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Friday, February 25, 2011

Plastic that Conducts Electricity


A team of Australian researchers at the University of New South Wales have discovered a technique that can make almost any plastic film electrically-conductive, and even give some plastics superconducting properties.

Plastics are well known for being lousy conductors, and are used to insulate electric cables, but by placing a thin film of metal onto a sheet of plastic and mixing the metal into the polymer with an ion beam, the researchers can make cheap, strong and flexible plastics, with impressive conducting powers.

Electricity-conducting plastic isn't necessarily a oxymoron -- conductive polymers do exist. They're just riddled with disadvantages, or only fit for very narrow purposes. You can make plastic conductive by punching and bending a complex metal sheet into the plastic itself, but the process is cumbersome and makes the plastic heavier and inflexible.

A piece of the conductive plastic
There are also specific polymer materials, like polyaniline, polythiophene and polypyrrole, which can conduct electricity, but it can be difficult or impossible to change their shape, they're often unstable conductors, they have low conductivity rates and are intolerant to oxygen exposure and difficult to process.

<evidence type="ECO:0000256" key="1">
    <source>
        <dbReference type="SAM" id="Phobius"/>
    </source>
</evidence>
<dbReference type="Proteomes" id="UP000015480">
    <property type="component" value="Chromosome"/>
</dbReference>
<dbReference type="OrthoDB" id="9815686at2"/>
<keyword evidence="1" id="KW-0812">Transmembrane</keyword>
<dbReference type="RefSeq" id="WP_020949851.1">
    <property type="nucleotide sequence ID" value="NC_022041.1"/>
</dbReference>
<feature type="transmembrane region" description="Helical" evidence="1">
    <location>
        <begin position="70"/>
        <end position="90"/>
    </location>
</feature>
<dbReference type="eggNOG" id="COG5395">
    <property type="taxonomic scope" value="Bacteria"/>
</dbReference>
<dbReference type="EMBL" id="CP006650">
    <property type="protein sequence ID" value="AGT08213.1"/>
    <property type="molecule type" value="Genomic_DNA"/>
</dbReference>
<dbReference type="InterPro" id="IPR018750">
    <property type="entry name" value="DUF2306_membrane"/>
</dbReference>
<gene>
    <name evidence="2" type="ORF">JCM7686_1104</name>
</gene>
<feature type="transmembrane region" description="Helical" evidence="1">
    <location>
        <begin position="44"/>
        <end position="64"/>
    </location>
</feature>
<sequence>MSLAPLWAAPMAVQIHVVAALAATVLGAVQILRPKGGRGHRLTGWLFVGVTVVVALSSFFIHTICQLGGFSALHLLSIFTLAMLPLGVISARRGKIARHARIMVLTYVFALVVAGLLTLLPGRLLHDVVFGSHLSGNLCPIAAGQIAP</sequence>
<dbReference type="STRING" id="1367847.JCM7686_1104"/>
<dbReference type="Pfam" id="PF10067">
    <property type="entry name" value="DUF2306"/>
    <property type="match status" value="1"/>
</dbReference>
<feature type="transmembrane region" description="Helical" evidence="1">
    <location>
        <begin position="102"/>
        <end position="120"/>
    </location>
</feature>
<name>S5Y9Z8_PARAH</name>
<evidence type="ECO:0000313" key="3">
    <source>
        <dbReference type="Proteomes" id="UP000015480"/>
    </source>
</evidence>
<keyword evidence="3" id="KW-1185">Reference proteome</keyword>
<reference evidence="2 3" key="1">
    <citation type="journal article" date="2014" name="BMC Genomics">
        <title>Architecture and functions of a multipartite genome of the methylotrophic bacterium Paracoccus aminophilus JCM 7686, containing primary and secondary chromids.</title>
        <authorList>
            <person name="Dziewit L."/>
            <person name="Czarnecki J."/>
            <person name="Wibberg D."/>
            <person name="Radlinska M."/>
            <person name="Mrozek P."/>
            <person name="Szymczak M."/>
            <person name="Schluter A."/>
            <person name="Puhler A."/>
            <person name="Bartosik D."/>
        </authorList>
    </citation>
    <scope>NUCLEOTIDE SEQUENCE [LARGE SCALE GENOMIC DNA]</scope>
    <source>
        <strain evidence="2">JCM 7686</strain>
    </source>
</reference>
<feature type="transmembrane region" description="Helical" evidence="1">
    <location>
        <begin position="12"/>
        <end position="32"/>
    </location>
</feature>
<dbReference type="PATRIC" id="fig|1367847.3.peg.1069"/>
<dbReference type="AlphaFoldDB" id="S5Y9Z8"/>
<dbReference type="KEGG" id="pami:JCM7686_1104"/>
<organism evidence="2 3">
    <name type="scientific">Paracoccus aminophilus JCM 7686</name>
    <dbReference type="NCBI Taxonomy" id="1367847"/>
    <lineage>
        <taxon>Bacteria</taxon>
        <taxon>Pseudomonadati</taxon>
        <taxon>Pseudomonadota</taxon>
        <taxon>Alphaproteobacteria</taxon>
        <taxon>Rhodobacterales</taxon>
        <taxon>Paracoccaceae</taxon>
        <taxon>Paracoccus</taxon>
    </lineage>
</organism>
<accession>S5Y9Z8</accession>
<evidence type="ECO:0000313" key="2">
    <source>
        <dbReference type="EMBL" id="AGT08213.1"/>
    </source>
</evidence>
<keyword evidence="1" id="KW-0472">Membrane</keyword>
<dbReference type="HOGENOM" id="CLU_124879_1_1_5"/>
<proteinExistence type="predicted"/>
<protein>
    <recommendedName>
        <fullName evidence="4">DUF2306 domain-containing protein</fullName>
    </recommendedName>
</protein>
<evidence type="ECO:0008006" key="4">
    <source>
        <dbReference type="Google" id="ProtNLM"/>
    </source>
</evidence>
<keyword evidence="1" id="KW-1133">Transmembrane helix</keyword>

Shocking as it may seem, truly conducting plastics have existed for a long while. Organic light emitting diodes (OLEDs) are in 

many devices. These OLEDs are based primarily on conducting polymers, true plastics capable of conducting electricity. 

All-polymer electronics (without the need for precious metal resources) are on the near horizon – so near that you might 

find them in your body before you find them in your home.

on beam techniques are used in the microelectronics industry to tailor the conductivity of semiconductors such as silicon, but attempts to adapt this process to plastic films have been made since the 1980s with only limited success until now.

“The team used an ion beam to tune the properties of a plastic film so that it conducts electricity, and acts as a superconductor and pass electric current without resistance if cooled to low enough temperature,” says Meredith.

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